Muddiest point: On page 52, Pascoe states that “Indiana’s devotion to race law was nurtured by the tendency to use White women’s purity as a symbol of the body politic.” I understand her argument about the “moral panic” in Indiana, but I am not sure that I fully understand the symbolism of women’s purity as the body politic. Did miscegenation law maintain the states “purity”? I feel like I might be missing something here.
On “The Body in Early America”
1. I enjoyed Rath’s article about the history of acoustics in early American churches and how sound was regulated to reinforce social order. This made me wonder: what are the possibilities and limits of other sensory histories? Without regular access to mirrors or reflective objects, did this affect how agrarian poor viewed themselves or lived their everyday lives? What were the consequences? What did it mean to be able to view oneself? Lindman discusses the role of touch and physical contact in “The Body Baptist” (181). What does touch mean in today’s society and how did we develop the idea personal space? Could there be a history of taste or smell?
2. There are several themes that run throughout some of these articles such as the knowledge of bodily humors to understand and construct an image of the body (Finch, 46; Lindman, 184-6) and working or self-regulating the human body to resist sin/uncleanness (Finch, 47; Brown, 90; Lindman 82-4), but there is one common theme that exists in each of these articles: using the body as “power-knowledge” to justify or enforce social or political domination. Like most contemporary histories of gender, race, and class, the body seems to be about power relations in each of these articles. It made me wonder if there can be a history of the body that does not involve a constructed power relation. Or are power relations always inherent in any study of the body (or gender, race, and class for that matter)? Will Foucault’s theory of power relations ever give way to another theory? And does the prevalence of power relations in scholarship obscure other themes?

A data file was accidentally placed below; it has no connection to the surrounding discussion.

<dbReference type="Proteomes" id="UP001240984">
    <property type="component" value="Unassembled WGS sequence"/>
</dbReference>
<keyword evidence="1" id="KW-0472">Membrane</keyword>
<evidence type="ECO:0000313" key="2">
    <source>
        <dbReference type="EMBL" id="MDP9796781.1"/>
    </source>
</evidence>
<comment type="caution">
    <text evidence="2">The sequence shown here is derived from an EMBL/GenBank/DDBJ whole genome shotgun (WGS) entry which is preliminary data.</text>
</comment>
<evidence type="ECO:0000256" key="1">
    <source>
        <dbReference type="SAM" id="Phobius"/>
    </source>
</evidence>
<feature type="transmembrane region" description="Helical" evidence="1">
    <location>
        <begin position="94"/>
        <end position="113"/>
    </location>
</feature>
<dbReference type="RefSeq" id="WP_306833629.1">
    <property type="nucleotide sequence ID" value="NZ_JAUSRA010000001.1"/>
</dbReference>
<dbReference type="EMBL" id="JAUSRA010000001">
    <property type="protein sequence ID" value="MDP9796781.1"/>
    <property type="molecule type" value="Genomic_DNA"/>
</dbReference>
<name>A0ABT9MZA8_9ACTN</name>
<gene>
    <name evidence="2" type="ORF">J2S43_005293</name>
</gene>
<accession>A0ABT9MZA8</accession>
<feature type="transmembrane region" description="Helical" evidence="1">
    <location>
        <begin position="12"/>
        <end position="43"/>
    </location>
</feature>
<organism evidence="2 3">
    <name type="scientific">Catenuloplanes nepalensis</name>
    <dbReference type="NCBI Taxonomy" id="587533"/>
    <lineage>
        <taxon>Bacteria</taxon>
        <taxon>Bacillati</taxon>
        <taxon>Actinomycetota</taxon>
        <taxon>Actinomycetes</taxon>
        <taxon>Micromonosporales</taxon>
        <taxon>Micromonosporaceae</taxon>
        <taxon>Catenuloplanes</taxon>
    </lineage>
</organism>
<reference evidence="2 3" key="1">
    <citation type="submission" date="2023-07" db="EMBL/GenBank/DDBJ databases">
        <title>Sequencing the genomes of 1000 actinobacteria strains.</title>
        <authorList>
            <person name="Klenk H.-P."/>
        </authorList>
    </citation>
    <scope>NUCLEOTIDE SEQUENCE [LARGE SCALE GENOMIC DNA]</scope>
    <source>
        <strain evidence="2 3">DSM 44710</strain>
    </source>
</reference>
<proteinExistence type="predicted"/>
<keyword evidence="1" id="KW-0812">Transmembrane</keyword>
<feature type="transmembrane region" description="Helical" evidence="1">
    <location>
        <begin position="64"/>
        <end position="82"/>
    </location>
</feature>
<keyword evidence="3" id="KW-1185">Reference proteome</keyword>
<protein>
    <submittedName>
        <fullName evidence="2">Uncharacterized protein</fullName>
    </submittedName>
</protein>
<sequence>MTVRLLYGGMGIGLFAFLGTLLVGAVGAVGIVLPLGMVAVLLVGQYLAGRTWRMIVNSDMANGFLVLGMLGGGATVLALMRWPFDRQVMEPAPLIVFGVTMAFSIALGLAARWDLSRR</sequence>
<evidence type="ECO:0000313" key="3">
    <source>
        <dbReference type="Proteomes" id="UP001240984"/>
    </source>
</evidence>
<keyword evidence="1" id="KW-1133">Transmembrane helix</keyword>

3. Melish’s “Emancipation and the Em-bodiment of ‘Race’” offers an intriguing aspect of early American race realtions. The question of whether it is physical appearance that distinguishes classification of race faced a unique challenge through individuals like Henry Moss. This is the first research I have read on this topic, and I found the societal role reversal presented by such cases of albinism especially interesting. The various approaches Anglo-Americans took in their study of the “white negroes” suddenly gave the topic a sinister turn, and it became clear the individuals whose skin color changed due to albinism or vitiligo became “freaks” who received treatment purely as creatures for scientific study. The details of Moses Brown’s examination of Henry Moss was especially disturbing, and it made me wonder what it was exactly that caused individuals like Moss to receive such debased treatment? Was it simply the unexpected change in skin color, or was it a result of social fears that black individuals may one day become white and displace the accepted ideas regarding race and social standing?
Muddiest point: Like my fellow students, I too struggled with Foucault’s power-knowledge relationship. My best attempt is that the issue really is not about power and the relationship between the haves and the have-nots, but how one is made to understand those relationships; not how the body is a subject or who it subject too, but how the body is defined or ‘known.’